Inspiring Digital da Vincis with ‘The Art of Touch’

REDMOND, Wash. – Nov. 10, 2011 – Microsoft unfurled an infinite canvas across the Internet today, inviting artists of all ages to become digital da Vincis.
The company’s new “The Art of Touch” project offers anyone using a modern HTML5-capable browser a digital palette and canvas to create, save and share digital art. The Art of Touch site,, transforms a visitor’s mouse into a paintbrush; with a click, flick or swipe, visitors can paint their masterpiece, then show it off to friends.
The Art of Touch on Display
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The Project Begins
Nov. 10, 2011
Microsoft is inspiring artistic creativity through the launch of an international campaign called “The Art of Touch,” which provides a free digital toolset and canvas to easily create, save and share digital art.
See also:  The Art of Touch
The site was inspired by the design, elegance and capabilities of Microsoft’s Touch Mouse family of products, says Francois Ruault, senior director of marketing for Microsoft Hardware.
“We’re using art as a way to transcend technology and make people truly come back to the essence of what a mouse should do – empowering them to navigate their favorite content, express their respective talents and bring them out to the many,” he says.
At the site, visitors can use three digital brushes and six different effects to create their artwork. The brushes will produce a ribbon, smoke or streak across the canvas, and optional effects include starbursts, trees and splats. Both brushes and effects were inspired in part by what’s possible in professional drawing tools, Ruault says. “It’s striking to see the richness of the art created only just in the test phase of the project.”
The combination of a user painting with computer-generated images promises to be an interesting experience, says Marius Watz, a digital artist who collaborated with Microsoft on the Art of Touch palette.
“This is much different than a traditional drawing program, which is just a passive tool,” Watz says. “The Art of Touch program is more like having an artwork with its own intelligence and style of drawing, but it allows you to take the hand at directing it.”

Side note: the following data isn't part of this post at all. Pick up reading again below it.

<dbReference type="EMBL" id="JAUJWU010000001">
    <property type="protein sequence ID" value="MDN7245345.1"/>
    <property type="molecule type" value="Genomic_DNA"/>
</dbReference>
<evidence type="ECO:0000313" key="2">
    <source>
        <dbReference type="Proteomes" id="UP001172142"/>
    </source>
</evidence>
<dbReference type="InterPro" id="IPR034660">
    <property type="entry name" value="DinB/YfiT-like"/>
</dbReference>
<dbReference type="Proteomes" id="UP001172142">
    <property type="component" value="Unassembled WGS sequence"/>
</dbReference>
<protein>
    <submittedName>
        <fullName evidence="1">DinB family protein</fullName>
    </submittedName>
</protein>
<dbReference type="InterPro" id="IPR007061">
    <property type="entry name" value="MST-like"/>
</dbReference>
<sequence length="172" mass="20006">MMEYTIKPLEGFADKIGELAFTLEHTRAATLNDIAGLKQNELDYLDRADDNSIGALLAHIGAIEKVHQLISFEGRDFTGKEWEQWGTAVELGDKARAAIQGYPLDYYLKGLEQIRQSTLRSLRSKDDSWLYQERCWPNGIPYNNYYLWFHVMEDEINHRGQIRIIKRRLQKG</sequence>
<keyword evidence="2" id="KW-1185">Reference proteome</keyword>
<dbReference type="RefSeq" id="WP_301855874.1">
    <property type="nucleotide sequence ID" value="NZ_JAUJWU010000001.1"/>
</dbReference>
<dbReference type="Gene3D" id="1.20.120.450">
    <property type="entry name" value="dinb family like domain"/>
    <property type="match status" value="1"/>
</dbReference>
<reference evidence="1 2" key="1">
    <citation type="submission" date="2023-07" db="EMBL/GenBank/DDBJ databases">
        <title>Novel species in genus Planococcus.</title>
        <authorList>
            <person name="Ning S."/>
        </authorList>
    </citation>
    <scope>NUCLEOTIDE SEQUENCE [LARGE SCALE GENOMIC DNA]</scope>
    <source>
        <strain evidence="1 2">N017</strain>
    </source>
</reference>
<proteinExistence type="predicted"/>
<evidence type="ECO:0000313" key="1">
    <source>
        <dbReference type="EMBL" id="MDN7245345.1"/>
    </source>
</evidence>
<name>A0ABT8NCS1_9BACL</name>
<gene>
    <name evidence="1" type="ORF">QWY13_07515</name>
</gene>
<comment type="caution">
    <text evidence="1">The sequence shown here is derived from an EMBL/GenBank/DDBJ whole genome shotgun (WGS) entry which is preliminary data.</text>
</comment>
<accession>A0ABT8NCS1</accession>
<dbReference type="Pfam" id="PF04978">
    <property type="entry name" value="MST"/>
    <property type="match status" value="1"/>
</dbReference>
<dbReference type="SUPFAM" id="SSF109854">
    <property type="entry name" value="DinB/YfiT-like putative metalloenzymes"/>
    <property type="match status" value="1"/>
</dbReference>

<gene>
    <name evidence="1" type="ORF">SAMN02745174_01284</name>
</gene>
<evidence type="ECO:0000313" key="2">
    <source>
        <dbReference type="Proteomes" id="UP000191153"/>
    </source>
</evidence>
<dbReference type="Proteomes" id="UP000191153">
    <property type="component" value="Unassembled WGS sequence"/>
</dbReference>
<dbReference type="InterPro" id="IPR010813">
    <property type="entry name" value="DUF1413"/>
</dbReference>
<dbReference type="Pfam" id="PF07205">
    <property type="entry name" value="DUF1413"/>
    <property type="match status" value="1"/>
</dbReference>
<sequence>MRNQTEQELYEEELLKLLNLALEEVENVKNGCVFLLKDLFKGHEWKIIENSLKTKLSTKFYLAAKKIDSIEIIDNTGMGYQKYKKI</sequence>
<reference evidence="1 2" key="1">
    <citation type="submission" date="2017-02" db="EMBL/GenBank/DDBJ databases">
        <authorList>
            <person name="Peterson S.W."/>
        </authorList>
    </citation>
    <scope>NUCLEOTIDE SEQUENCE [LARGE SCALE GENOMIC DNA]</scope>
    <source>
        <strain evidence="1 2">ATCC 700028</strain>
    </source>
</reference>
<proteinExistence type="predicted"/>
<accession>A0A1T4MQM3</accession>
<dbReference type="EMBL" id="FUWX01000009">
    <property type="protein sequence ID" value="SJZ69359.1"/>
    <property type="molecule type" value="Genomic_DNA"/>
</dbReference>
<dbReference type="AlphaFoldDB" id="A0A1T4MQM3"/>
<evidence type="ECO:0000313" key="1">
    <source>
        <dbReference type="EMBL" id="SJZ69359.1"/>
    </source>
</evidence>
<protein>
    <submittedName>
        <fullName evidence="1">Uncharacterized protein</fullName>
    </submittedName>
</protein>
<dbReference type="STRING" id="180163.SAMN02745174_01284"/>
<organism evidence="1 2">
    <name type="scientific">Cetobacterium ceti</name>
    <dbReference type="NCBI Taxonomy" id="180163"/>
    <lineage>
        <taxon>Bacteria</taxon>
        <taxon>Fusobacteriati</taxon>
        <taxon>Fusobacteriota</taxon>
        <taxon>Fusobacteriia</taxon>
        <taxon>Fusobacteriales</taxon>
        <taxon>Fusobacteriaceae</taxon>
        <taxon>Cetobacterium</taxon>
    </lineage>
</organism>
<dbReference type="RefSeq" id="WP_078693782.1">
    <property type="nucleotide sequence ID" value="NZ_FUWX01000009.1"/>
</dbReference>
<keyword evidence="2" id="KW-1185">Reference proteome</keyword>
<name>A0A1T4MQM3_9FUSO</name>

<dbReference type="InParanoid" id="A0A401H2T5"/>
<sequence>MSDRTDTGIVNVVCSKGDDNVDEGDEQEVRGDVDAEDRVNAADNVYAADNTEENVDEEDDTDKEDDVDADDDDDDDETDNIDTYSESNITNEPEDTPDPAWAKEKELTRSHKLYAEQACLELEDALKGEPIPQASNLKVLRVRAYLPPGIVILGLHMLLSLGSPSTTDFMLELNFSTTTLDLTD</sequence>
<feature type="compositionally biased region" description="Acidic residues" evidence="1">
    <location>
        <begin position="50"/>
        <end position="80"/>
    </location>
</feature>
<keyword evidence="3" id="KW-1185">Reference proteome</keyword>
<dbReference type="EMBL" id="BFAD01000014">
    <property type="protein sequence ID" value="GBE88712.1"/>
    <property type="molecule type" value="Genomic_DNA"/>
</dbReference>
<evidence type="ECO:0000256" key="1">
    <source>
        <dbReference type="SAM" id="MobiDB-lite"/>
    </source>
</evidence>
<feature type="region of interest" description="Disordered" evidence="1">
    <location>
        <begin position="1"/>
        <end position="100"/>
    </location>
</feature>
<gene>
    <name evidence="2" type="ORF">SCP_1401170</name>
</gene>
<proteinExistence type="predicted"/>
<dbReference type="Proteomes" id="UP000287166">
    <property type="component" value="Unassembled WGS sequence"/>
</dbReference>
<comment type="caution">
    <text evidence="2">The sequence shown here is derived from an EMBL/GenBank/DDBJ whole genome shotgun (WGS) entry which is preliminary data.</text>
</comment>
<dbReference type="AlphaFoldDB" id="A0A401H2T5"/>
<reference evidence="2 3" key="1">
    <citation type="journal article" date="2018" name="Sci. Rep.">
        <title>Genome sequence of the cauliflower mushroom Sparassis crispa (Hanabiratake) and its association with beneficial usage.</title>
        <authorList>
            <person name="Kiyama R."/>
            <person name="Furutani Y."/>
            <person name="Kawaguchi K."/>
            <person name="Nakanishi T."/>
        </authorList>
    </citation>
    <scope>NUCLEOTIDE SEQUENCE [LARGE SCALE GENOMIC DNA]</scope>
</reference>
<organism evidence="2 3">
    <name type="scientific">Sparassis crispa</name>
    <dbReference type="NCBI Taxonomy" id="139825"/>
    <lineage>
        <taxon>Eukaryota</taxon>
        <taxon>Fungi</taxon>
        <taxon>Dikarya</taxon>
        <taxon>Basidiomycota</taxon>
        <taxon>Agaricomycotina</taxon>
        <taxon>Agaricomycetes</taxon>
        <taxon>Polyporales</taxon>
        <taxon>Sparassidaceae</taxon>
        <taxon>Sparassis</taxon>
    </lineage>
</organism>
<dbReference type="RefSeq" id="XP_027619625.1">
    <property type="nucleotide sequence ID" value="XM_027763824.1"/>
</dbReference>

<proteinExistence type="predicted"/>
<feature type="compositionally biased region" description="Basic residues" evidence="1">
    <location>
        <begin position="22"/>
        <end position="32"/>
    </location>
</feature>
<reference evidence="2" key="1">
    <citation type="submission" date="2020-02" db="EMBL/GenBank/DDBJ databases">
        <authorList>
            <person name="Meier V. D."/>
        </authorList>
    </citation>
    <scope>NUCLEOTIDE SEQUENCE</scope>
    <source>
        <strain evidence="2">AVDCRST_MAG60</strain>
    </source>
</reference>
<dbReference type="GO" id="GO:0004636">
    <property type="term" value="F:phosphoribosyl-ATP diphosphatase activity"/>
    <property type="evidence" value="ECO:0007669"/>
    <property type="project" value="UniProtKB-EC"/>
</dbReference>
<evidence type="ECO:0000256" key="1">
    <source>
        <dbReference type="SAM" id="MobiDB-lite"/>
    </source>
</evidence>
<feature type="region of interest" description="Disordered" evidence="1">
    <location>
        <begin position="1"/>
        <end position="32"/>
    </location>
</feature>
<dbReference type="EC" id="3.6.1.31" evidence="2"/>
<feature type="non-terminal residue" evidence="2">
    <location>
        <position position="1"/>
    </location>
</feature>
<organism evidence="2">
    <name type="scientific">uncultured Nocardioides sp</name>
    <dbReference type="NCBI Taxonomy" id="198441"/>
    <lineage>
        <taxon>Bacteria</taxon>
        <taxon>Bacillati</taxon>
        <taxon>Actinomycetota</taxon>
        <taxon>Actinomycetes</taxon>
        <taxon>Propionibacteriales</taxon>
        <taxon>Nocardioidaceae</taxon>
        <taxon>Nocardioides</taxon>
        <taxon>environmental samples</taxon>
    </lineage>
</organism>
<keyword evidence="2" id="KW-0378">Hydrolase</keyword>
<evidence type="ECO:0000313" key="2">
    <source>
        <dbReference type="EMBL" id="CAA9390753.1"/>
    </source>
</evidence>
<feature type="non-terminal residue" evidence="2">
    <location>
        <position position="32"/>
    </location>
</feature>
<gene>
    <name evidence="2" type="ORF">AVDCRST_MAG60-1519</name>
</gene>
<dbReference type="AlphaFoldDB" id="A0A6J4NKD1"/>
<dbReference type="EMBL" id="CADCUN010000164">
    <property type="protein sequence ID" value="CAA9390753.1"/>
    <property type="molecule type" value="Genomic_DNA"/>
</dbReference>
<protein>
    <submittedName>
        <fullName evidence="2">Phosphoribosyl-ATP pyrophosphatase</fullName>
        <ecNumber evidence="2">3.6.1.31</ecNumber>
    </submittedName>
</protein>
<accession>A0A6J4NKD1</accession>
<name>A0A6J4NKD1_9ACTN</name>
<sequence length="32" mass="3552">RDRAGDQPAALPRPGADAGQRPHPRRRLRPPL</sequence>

Watz joined two other artists, Erik Natzke and Dr. Woohoo!, to create images that would be visible right at launch. (As Ruault notes, a blank canvas can be intimidating.) The Norwegian-born Watz has long played at the intersection of art and software, which he sees as a new field of creativity for artists and designers. Several years ago he started Generator.x, a platform that explores the use of generative strategies and software processes in digital art.
Tonight at the Microsoft Store in Seattle, Watz will demo the Art of Touch site. He hopes people enjoy playing with the tools he helped build. Based on personal use, he says spending some time at The Art of Touch site is a pretty gratifying experience.
“The artwork all has a very exuberant visual style,” he says. “You'd have to be in a pretty bad mood in order to not enjoy it.”
Where Art and Technology Intersect, Fun Happens
The “exuberant style” Watz refers to is made possible by Microsoft’s Touch technology, says Scott Moir, technical director at the interactive digital marketing company that worked on The Art of Touch project, ZAAZ.
“The Art of Touch project is about an alignment between the technology – the mice as product – and the art that they have inspired,” Moir says. “For us, it was all about thinking about that inspiration and translating it into technology people can experience online.”
That involved pushing modern browsers to their limit, he explains. At The Art of Touch site, the canvas feature of HTML5 is combined with JavaScript libraries to draw the strokes and computer-generated animations in real-time to the web browser.
The real-time collaboration between human and machine gives people something may never have before experienced. “Technology is fun, and creating art is fun. And the two combined is an interesting compelling experience,” he says. “Hopefully this will inspires people to do more of the same, whether creating more digital art or participating in other future drawing projects online or otherwise.”
Each person who creates a work of art using The Art of Touch palette can save and tag it with their name and location. They can also share it online and through their social networks such as Facebook, where they can earn votes to win prizes in The Art of Touch Sweepstakes. Now through Feb. 4, 2012, Microsoft will give away prizes including Microsoft Touch mice, Windows 7 PCs and other prizes that will feature participants’ artwork. On December 31, the top vote-getter will be showcased on The Art of Touch site as a featured artist.
Ruault hopes the Art of Touch site becomes one of the largest digital art pieces in the world, while raising awareness of Microsoft’s innovative line up over the holiday timeframe. Over the next few months users can keep adding to the “living creature,” as he calls it, or simply explore what people around the world have created. All artwork will be added to the “Sea of Art” canvas that users can fly through horizontally, vertically or in-depth.
“Not only do we want people to express themselves individually, but we see this beauty in connecting all that art together, which is another Microsoft value,” Ruault says. “We want to show how people can be connected through art.”

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About Doru Somcutean

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